Excerpts from Jim Conrad's
Naturalist Newsletter

Mudflat Fiddler Crab, UCA RAPAX

from the November 9, 2014 Newsletter issued from Río Lagartos, on the north-central coast of Yucatán, MÉXICO

Above you see a fiddler crab next to his hole, with the top "movable finger" of his big, "fiddle-like" claw broken off. A side view showing how small the body is compared to the big claw is shown below:

Mudflat Fiddler Crab, UCA RAPAX, side view

To give an idea of this fiddler's size, the big claw of this species reaches about 2-½ inches (6.3 cm) in length.

During my first visit to the Yucatan's northern coast in 2006 I saw that male fiddler waved their big claws to attract females, who have only small claws, and fought off potential male competitors with them. However, I never solved the mystery of why some males had their big claws on the right side, while others had them on the left. I'd assumed that two species were involved, though they all seemed the same to me. Now I read in a research paper by Backwell and others (Proc Biol Sci. Nov 7, 2007) that among fiddler crabs, "In most species, 50% of males have a major claw on the left and 50% on the right."

Back then, seeing that about a hundred fiddler crab species were recognized, and that their taxonomy was in a mess, I didn't assign a name to our northern Yucatan fiddlers. Since then more literature and pictures have become available on the Internet, so now I'm comfortable to identify our common crab along the margins of mangrove swamps as Mudflat Fiddler Crabs, UCA RAPAX. Mudflat Fiddler Crabs are distributed along the Atlantic and Gulf of Mexico coasts from the Daytona Beach area of Florida in the US to São Paulo, Brazil, and all through the Caribbean Islands.

The Smithsonian Marine Station at Fort Pierce, Florida provides a fine web page all about the Mudflat Fiddler Crab's natural history, including its "fiddle waving," at http://www.sms.si.edu/irlspec/Uca_rapax.htm.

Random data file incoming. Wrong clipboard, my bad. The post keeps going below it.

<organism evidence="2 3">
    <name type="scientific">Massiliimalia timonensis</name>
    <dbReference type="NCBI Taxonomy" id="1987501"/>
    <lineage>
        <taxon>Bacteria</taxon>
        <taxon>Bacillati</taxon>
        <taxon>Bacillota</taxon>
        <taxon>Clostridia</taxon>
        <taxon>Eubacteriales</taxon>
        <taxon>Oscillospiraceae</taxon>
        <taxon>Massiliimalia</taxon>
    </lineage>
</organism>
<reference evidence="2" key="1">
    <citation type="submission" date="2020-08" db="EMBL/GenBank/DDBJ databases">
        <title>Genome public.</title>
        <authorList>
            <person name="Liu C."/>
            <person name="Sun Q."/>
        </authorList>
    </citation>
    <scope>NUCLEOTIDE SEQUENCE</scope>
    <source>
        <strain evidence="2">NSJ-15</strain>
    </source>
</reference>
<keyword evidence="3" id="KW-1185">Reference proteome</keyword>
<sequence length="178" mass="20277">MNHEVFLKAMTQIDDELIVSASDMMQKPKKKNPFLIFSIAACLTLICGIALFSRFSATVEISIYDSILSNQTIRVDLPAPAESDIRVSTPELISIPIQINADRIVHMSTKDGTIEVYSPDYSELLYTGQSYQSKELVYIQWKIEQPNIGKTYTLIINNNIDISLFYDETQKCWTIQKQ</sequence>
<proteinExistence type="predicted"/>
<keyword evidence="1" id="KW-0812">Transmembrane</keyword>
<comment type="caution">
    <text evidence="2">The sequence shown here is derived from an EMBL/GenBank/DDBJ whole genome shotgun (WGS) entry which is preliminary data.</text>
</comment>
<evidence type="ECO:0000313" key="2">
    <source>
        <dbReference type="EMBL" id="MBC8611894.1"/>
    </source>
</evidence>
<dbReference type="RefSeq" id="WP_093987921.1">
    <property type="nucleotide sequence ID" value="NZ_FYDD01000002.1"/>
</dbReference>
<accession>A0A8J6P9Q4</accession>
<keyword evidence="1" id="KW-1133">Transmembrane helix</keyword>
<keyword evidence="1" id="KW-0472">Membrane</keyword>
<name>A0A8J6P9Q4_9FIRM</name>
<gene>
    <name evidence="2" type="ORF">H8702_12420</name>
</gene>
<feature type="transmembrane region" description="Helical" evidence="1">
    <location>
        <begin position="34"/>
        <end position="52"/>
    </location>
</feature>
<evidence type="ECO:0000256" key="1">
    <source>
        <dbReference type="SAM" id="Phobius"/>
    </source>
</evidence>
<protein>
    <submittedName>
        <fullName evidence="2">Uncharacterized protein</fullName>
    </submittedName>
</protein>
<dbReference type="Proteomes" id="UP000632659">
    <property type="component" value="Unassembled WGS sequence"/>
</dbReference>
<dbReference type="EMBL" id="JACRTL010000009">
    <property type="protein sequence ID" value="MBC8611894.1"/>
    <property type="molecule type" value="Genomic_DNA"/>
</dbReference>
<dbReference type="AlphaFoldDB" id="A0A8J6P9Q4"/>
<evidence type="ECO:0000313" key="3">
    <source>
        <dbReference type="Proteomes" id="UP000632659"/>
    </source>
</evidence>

from the February 11, 2006 Newsletter issued from near Telchac Puerto on the northcentral coast of Yucatán, MÉXICO

Fiddler Crab next to HoleYou see them at low tide where the water has withdrawn from the dark mangrove wall surrounding the lagoons, leaving extensive mud flats. Especially you see them where Black Mangrove roots sprout thousands of slender, gray-brown, pencil-like, oxygen-absorbing pneumatophores up through the mud surrounding the trees. There scooting sideways across the mud down in the knee-high pneumatophore jungle you'll see fiddler crabs, sometimes just one or two, but sometimes thousands, incredible cities of them sitting quietly until you make the wrong move, and then they all stampede in Alfred-Hitchcockian single-mindedness. That's a fiddler at the right, and his hole. Note the fiddler's stalked eyes and the spume he's making, visible right above the claw's whitest part.

The feature making them fiddler crabs and not just crabs is that one of the male's two claws is much, much larger than the other claw. (The technical name for a crab's claw is "cheliped.") Hermit crabs also bear one oversized claw, but hermits live in abandoned seashells, for their bodies are not well protected with armor. Hermits use their big claws to close up their shells' openings when they retreat into the shells. I've not seen hermit crabs here but I'll bet a snorkeler surveying the sandy floor just offshore would see one.

Male fiddlers eat with their small claw while holding the large claw before them -- like a fiddle. As the small claw moves back and forth between the ground and the mouth, it looks almost as if the crab were sawing at his fiddle with a bow. You can see an animated GIF demonstrating this action, and find links to other fiddler pages, at http://www.fiddlercrab.info/